Referring to the drawing, the reference character l0 designates a charging line for introducing 20 a heavy oil consisting mainly of constituents boiling above 700 F. This heavy charging stock is merged with a diluent gas or a liquid which will be converted into a gas under conditions subsequently obtaining, introduced through line H. 25
The mixture of heavy oil and diluent is forced by means of pump I2 through line i3 into preheating coil l4 located in the convection section iii of the furnace it where it is preheated to a temperature just below cracking, such as 650 to 30 700 F., for example. The mixture, after being preheated, is passed through line I! to coil l8 located in the radiant section IQ of the furnace i6 wherein it is rapidly heated to a temperature in excess of 900 F. 35
In lieu of first admixing the oil and diluent gas and then heating the mixture to the final cracking temperature the oil may be separately preheated, for example, to a temperature just below active cracking before being admixed with the diluent, which has been previously preheated to any desired temperature.
The products after being heated to the desired cracking temperature within the radiant heat section ill of the furnace l6 may be transferred 5 through line 2| to coil 22 located in the convection section l5 of the furnace wherein the desired conversion is carried to completion. The converted products from the heating coil 22 thereafter pass through transfer line 23 provided with 50 a reducing valve 24 to the evaporator 25 wherein vapors separate from residue. The residue sep arated in evaporator 25 may be either a solid or liquid depending upon temperature and pressure conditions maintained within the chamber. In 55 residue the residual liquid is withdrawn from the evaporator through line 26;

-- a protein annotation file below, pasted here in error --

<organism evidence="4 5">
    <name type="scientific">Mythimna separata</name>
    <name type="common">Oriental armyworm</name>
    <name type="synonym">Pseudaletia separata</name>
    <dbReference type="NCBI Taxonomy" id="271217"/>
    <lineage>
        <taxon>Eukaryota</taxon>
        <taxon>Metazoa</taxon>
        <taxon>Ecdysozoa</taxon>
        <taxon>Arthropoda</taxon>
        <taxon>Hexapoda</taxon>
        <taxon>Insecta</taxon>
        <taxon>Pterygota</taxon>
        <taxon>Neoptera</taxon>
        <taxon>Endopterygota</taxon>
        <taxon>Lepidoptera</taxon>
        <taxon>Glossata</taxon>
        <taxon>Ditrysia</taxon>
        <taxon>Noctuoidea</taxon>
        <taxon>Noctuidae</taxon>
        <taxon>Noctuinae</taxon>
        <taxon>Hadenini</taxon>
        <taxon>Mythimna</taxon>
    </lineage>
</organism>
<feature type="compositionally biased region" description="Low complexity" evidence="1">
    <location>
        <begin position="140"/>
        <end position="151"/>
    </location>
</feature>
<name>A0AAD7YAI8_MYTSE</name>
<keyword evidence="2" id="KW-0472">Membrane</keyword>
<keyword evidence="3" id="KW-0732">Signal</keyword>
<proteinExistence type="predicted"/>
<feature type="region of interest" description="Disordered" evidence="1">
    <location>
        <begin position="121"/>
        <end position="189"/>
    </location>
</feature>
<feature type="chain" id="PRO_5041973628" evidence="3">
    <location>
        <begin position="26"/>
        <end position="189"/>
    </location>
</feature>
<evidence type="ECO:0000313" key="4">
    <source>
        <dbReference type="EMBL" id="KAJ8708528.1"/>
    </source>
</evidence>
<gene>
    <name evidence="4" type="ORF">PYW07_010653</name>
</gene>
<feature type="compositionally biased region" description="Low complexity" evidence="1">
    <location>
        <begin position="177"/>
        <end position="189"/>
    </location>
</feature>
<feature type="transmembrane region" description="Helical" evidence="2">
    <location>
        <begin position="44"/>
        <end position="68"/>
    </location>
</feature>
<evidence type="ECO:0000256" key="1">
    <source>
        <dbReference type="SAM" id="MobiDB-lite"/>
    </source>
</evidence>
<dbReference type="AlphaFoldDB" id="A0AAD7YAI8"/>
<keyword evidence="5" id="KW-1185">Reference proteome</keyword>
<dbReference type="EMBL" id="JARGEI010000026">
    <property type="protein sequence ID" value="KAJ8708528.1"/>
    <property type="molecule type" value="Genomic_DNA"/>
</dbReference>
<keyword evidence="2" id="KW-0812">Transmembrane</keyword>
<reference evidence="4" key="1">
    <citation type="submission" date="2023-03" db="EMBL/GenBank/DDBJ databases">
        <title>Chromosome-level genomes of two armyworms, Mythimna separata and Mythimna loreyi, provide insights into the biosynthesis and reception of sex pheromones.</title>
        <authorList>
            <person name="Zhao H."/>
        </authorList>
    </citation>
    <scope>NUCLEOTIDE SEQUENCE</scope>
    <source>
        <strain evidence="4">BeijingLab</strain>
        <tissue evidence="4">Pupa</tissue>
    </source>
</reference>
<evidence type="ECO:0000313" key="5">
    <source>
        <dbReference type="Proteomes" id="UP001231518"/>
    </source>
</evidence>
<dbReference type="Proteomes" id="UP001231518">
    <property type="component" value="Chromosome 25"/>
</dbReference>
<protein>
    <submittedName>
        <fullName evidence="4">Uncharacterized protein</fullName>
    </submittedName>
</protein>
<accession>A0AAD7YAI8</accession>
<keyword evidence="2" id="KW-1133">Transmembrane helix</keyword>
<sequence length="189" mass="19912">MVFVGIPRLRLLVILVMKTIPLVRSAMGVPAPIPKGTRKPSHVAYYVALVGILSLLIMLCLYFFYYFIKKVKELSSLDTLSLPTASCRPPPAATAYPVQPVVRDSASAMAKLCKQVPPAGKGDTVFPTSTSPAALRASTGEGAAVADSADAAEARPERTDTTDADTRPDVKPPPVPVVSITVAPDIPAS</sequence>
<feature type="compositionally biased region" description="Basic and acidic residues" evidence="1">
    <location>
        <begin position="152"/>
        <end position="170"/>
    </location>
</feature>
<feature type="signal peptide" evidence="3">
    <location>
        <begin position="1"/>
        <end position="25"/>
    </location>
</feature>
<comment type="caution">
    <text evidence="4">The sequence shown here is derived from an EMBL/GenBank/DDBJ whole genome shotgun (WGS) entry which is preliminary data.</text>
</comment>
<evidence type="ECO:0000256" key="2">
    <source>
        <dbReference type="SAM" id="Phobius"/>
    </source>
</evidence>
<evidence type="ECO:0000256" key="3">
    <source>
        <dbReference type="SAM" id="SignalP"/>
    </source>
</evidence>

When operating the process to produce petroleum coke the coke may be removed through manway 21 by means of conventional coke-removing apparatus not shown. In the latter case a plurality of chambers 25 connected in parallel are preferably provided so that one or more may be disconnected for removing the coke without interrupting the process.
Vapors separated in evaporator 25 pass overhead through line 28 to a fractionating column 29 wherein they undergo fractionation to sepa-- rate higher boiling constituents therefrom. The fractionating tower 29 is provided with suitable fractionating elements for effecting gaseous liquid contact and for condensing the higher. boiling constituents of the vapors. The tower 29 is controlled ,to take overhead a distillate product having a desired boiling range for gasoline. The heavier constituents thereof are condensed and are withdrawn from the bottom of the fractionating tower 29 through line 3| and may be returned to the cracking zone through line 32 for re-treatment but' are preferably withdrawn through line 33 and subjected to separate cracking treatment under conditions more suitable for clean condensate stock.
Vapors remaining uncondensed in the fractionating tower 28 pass overhead through line 34 to a condenser 35 and then to a receiver 36 wherein the distillate separates from fixed gases. Fixed gases are withdrawn from thereceiver 36 through line 31, and the distillate is Withdrawn through line 38. In event water or steam is used as a diluent the distillate is passed through lines 38 and 39 to'a separatingchamber 40 wherein the water and the desired distillate separate. The latter is withdrawn from the separator through line 4| and the water through line 42.